I think you're on the right track, trying to have him hold something. Is he in a regular class? Have you maybe thought of putting him into a smaller group? That could also help alleviate the anxiety that these kids feel when around large groups. If not, I recommend an aide. He just can't go around touching other kids, even if it's not his fault. He may outgrow the excessive touching. My son doesn't do that anymore. In the meantime, he needs some gentle help, such as an aide who can focus on him while the teacher focuses on the other kids.

    I also think social skills classes are great for Aspies. They have so much trouble understanding how to socialize and "getting" social norms. My son is soooooooooooooooooo much better. He pretty much knows now, although he's always going to be very shy and enjoy his alone time.

    Welcome to the bord. Good to have you :D
  5. Audrey

    Audrey New Member

    I had a LONG talk yesterday with the school counselor. She and the school psychologist observed difficult child for two days in the class. They are most concerned with impulse control. The constant touching, making inappropriate noises, sticking tongue out, blowing raspberries etc... when something or someone doesn't do what he thinks they should.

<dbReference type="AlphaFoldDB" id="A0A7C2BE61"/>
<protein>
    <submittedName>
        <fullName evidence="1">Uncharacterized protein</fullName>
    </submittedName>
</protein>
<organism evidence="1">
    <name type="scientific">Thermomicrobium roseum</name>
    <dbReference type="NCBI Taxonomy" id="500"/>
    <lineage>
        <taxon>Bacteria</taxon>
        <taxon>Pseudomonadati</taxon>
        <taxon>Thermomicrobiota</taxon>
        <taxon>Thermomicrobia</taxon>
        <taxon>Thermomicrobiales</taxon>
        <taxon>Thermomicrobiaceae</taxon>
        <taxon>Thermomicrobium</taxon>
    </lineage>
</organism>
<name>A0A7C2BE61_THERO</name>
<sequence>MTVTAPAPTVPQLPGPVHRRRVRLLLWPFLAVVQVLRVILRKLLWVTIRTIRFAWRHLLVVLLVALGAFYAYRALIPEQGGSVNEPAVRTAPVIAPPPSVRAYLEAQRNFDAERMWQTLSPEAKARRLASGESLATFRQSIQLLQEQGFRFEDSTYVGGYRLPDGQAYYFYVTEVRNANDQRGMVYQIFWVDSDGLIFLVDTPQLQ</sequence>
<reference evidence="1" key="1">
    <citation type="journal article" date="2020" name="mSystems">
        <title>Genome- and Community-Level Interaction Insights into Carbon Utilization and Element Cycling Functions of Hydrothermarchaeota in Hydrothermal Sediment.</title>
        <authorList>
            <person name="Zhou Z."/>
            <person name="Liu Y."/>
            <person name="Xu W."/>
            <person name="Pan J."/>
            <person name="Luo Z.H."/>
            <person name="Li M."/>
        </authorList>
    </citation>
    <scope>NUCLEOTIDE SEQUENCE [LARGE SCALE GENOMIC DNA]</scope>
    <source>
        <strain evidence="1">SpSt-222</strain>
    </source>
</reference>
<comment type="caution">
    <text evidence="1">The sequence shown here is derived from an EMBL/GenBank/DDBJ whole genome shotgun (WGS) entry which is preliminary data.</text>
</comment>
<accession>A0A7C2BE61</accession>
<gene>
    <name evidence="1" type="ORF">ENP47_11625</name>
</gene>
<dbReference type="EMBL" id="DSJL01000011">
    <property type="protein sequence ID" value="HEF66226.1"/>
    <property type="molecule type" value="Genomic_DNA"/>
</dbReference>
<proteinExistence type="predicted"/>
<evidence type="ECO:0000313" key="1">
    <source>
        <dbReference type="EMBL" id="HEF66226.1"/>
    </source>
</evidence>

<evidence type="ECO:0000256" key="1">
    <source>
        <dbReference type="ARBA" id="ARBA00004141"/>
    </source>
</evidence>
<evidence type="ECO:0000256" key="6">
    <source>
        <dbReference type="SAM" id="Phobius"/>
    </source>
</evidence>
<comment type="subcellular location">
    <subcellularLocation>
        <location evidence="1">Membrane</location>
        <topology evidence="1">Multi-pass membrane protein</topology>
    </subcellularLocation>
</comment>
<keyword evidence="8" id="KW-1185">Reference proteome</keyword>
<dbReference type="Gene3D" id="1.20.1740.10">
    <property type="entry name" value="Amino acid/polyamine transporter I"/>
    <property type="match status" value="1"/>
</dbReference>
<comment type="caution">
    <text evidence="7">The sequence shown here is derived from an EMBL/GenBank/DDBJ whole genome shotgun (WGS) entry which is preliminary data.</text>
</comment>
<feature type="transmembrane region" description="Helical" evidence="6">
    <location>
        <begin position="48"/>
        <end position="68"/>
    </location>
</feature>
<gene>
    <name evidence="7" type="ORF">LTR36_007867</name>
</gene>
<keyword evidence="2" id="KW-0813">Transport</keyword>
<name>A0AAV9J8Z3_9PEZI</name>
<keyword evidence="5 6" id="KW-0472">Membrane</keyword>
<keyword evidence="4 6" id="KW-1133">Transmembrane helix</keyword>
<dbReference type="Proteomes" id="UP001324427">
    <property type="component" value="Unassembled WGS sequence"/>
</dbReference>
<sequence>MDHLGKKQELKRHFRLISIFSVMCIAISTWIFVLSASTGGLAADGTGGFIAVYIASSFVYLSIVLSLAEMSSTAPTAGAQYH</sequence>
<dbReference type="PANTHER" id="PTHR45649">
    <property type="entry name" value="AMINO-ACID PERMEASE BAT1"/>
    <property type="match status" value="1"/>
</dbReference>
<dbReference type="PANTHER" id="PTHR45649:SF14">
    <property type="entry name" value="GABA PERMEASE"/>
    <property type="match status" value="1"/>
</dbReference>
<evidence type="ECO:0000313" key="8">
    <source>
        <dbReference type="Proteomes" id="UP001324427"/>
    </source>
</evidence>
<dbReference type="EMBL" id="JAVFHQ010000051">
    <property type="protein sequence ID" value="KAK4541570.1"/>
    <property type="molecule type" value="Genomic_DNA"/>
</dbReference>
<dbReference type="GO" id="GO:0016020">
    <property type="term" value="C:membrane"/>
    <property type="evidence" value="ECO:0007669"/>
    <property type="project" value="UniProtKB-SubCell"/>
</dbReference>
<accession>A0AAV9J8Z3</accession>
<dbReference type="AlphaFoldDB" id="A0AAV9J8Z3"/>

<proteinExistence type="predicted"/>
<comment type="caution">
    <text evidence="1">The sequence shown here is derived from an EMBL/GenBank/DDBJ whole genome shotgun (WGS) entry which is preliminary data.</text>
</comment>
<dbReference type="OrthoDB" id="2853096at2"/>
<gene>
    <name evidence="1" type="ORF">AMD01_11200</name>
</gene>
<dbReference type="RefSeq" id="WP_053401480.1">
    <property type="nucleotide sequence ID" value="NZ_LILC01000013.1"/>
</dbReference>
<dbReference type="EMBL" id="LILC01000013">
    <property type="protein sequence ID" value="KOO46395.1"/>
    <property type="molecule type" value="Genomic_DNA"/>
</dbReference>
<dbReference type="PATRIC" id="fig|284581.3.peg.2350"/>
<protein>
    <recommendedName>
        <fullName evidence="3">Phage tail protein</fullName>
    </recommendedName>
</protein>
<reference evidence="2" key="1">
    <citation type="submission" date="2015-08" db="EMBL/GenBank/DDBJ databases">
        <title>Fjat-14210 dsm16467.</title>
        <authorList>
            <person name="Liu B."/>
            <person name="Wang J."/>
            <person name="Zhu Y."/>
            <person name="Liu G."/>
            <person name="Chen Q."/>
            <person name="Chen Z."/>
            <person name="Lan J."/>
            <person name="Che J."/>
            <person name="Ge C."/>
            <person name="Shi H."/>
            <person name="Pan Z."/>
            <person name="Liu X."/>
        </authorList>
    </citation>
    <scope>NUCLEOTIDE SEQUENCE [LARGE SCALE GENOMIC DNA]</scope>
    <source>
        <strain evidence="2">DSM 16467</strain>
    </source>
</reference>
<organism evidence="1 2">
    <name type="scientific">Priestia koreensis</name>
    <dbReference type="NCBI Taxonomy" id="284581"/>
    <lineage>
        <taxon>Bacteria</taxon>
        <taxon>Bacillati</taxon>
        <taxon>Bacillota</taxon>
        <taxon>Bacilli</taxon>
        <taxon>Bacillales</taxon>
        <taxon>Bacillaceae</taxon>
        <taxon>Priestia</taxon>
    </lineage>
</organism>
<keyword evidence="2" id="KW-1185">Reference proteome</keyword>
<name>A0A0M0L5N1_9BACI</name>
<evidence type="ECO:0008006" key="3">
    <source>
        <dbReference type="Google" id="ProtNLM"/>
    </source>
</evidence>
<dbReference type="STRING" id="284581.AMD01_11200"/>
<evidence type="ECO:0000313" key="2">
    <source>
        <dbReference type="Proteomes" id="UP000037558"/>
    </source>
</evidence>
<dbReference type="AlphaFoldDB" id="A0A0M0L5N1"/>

He seems to get this way when in a large group, but in a smaller group, no problems with the touching.

    He has Sensory Integration Disorder (SID), he is gifted academically, he has little mantras and chants he repeats over and over. Sometimes as a reaction to loud noises or crowded places, sometimes for no reason.

    He is physically coordinated, no gross motor delay at all. We had trouble with feeding and potty training, getting himself dressed, problem solving etc. His speech is excellent, rather sophisticated. However, he has trouble with comprehension of facts. He can't give you the "why" to something only that it "is."

    I don't know if Asperger's is appropriate, but I do think there is a neurological defecit as far as the impulse control. He processes information very differently than the rest of us, so something on the autism spectrum wouldn't surprise me. Waiting for the psychiatric consult.

    Teacher emailed me this morning. She found a stress ball in the class she's going to let him try today. We'll see!
  6. Hound dog

    Hound dog Nana's are Beautiful